Inventor Elliott Small and the Georgia Institute of Technology have discovered how to rapid charge lithium ion batteries without overheating them. Using the new technology, off-the-shelf li-ion batteries used in cell phones, laptop computers and electric vehicles could have their charging time reduced from hours to minutes without burning out.

That's the promise anyway, and it's the result an exclusive license between Georgia Tech and Small, a Harvard graduate and founder of Potential Difference, Inc. Small is seeking crowdfunding through the Indiegogo platform to take the project to the next level. With 35 days to go, only $1,105 out of the needed $50,000 has been raised. Georgia Tech was so impressed with the EV conversion that they offered an exclusive license for two rapid battery charging patents, Small says in the project's grainy video (see it below).

The technology allows for fast charging existing li-ion batteries rather than having to wait for the development of new battery technology, the company's press release says. Ordinary batteries have been subjected to this new rapid charging technology are staying well below the maximum charging temperatures recommended by battery manufacturers. Apparently, they've been able to reach a 70 percent state of charge in 10 minutes, 80 percent in 12 minutes and 100 percent in 16 minutes. That's way faster than normal, and Potential Difference says the results, "might be improved with further development." The upshot? "Charging an electric vehicle with speeds closer to gasoline refueling speeds the growth of the electric vehicle industry," according to the press release.

Crowdfunding is a tough hill to climb, as has been experienced by other experimental projects. Last year, the "Frankencar" project, which wanted to build an EV that could go 200 miles per charge and recharge in 45 minutes, and the Paxterra Photon S3 "self-sustaining electric vehicle," failed to raise anything near the needed funds.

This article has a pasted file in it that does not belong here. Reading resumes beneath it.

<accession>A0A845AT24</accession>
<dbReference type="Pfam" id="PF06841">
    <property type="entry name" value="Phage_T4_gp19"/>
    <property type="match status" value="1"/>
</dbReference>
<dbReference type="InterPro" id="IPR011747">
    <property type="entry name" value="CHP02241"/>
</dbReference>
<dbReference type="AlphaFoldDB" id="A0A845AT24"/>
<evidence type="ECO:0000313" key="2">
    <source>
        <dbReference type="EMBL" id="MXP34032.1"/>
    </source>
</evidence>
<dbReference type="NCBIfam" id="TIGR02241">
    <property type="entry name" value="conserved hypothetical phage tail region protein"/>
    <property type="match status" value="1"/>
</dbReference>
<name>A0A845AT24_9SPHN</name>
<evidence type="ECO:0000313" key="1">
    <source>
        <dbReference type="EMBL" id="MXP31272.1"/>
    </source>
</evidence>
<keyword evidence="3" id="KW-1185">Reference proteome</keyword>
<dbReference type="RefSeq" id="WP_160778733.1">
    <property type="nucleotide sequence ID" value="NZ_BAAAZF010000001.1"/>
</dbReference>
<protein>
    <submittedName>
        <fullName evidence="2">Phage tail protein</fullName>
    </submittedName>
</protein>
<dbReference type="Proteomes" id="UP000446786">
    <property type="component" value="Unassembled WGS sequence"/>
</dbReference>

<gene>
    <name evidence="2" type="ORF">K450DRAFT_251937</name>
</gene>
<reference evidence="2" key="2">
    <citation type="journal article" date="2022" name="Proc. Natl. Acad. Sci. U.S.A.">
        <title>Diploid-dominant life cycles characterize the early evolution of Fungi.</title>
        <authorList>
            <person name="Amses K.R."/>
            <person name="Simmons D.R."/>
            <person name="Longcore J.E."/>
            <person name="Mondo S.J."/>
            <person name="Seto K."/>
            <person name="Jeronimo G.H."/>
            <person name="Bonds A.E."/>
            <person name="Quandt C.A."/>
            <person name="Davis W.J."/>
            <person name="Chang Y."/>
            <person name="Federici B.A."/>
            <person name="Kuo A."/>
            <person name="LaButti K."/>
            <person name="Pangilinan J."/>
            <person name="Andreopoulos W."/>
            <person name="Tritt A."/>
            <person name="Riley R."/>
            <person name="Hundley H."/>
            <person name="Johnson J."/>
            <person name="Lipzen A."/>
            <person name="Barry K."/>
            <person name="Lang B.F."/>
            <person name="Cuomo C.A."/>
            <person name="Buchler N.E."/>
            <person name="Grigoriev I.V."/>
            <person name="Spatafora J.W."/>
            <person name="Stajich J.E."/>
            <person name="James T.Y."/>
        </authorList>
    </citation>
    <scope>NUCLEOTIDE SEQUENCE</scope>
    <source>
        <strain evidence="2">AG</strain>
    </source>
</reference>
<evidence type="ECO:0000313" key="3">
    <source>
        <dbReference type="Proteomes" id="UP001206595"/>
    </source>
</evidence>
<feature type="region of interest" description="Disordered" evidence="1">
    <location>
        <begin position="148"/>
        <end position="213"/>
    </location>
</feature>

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PRESS RELEASE

How Electric Cars Are Helped By Crowdfunding Ultra Fast Cell Phone Battery Charge

Ordinary Off The Shelf Batteries Charged in Minutes, not Hours

LAS VEGAS, Feb. 5, 2013 /PRNewswire/ -- Test results by Potential Difference, Inc. have shown charge times measured in minutes rather than hours for off the shelf lithium ion batteries, which are used in consumer electronics products such as cell phones and laptop computers and in electric automobiles, without overheating – the result of an exclusive license from Georgia Institute of Technology and Harvard graduate Elliott Small. Crowdfunding using the international Indiegogo platform is enabling those who need the technology to help bring it to a worldwide market quickly.

The Indiegogo crowdfunding page is: http://www.indiegogo.com/projects/charge-your-cell-phone-or-electric-car-battery-in-minutes

The technology does not rely on development of new battery technology. Ordinary batteries have been charged staying well below maximum charging temperatures recommended by battery manufacturers: 70% state of charge in 10 minutes, 80% in 12 minutes, and 100% in 16 minutes. Even these results might be improved with further development.

Users of cell phones and other consumer electronics such as computers, tablet computers, cameras, portable power tools will not be stranded when they have an urgent need to revive their batteries.

Charging an electric vehicle with speeds closer to gasoline refueling speeds the growth of the electric vehicle industry. Electric vehicles improve the environment by not releasing emissions that contribute to global warming.

Currently, the largest market for fast battery charging is cell phones and laptop computers, and Electric Vehicle battery charging is an emerging large market. Being in both markets strengthens the ability of Potential Difference to have a larger eventual impact on the environment as it pursues ultra fast electric vehicle battery charging. The Indiegogo crowdfunding platform is better suited for a consumer electronics product such as an ultra fast cell phone battery charger.

Potential Difference (http://potentialdifference.com) is an electronics technology firm that provides consumer electronics and environmental solutions. Potential Difference is:
1 of 30 companies selected nationwide by U.S. Department of Energy's National Renewal Energy Laboratory to present at their annual Industry Growth Forum in 2011, the nation's premier entrepreneurial event.

1 of 10 companies selected to receive Commercialization Assistance in 2011 by Illinois Smart Grid Regional Innovation Cluster, a collaborative effort with the U.S. Department of Energy, Illinois Science & Technology Coalition, and Clean Energy Trust

Contact:
Elliott Small
https://twitter.com/Potential_Dif

SOURCE Potential Difference, Inc.